Political Correctness
Definition from Google. noun: the avoidance, often considered as taken to extremes, of forms of expression or action that are perceived to exclude, marginalize, or insult groups of people who are socially disadvantaged or discriminated against. A simple example: If Laura, Kate and Sarah go out for lunch, they will call each other Laura, Kate and Sarah. If Mike, Dave and John go out, they will affectionately refer to each other as Fat Boy, Bubba and Wildman. Is this offensive to the men doing the nicknaming? Is it offensive to others who might hear them? Does it matter? A more complex example: As reported in the media, in a memo to students sent out by West Virginia University (WVU), Title IX coordinator James Goins, Jr. declares that anyone who refuses to use a person’s preferred transgender pronouns is breaking federal law! A political example: Robert Litan, a Democrat, was fired from his left leaning think tank after delivering testimony against an Elizabeth Warren-backed Labor Department plan to regulate financial advisers. Half of House Democrats and virtually all Republicans in Congress oppose the plan because of its costs. Instead of rebutting his argument, Ms. Warren decided to punish it, he was fired from his think tank. One ridiculous example: Princeton University’s ‘Men’s Engagement Manager’, to rehabilitate men that are too masculine. Obviously there are many more, even more dramatic, examples of political correctness gone wild in our culture today. Political correctness can be best described as the opposite of or the enemy of truth.

Get Out of Gun Control, Apple

8/16/16
By JONATHAN ZITTRAIN,
from The New York Times,
8/16/16:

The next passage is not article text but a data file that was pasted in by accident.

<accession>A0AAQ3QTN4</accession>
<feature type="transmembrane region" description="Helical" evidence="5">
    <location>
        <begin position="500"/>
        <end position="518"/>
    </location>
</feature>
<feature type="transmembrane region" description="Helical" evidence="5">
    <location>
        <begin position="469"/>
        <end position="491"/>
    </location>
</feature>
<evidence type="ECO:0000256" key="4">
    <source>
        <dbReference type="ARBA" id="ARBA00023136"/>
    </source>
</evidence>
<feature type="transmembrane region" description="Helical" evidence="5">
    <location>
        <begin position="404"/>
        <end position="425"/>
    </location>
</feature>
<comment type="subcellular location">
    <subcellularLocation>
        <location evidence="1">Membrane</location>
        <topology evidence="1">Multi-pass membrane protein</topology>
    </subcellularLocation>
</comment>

This month, Apple previewed some changes to its next generation of iPhones and iPads with the promise that “all the things you love to do are more expressive, more dynamic and more fun than ever.” That especially includes emojis, those little icons that, according to one study, 92 percent of the online population now make part of their everyday communication. One change in particular, though, is not delighting everyone. Apple’s new suite of operating systems appears to replace its pistol emoji, which was an image of a six-shooter, with a squirt gun. Apple hasn’t said why it would be making this change, but this summer, along with Microsoft, the company lobbied Unicode, the nonprofit consortium that decides which emojis should exist, against adding a separate rifle. For those emojis Unicode has already approved, like gun, it’s up to each company to create a picture for it. It’s possible that the company’s decision on the pistol resulted from a #DisarmTheiPhone campaign by a public relations firm working with New Yorkers Against Gun Violence. “There is a gun we all carry that we can all give up,” explains a video on the campaign’s website — meaning the iPhone’s picture of a gun. But the campaign was not asking individual people to abstain from using the emoji; it aimed at persuading Apple to prevent, in one swoop, anyone from sending or receiving that cartoon image of a handgun. Apple’s change is ill considered because it breaks the conceptual compatibility that Unicode is meant to establish. Anyone with an iPhone ought to be able to send a message to someone with another company’s products — like Google or Microsoft or Samsung — and have what’s delivered communicate the same idea as what’s sent. But with this change, a squirt gun sent from an iPhone will turn into a handgun when received by an Android device, and vice versa.

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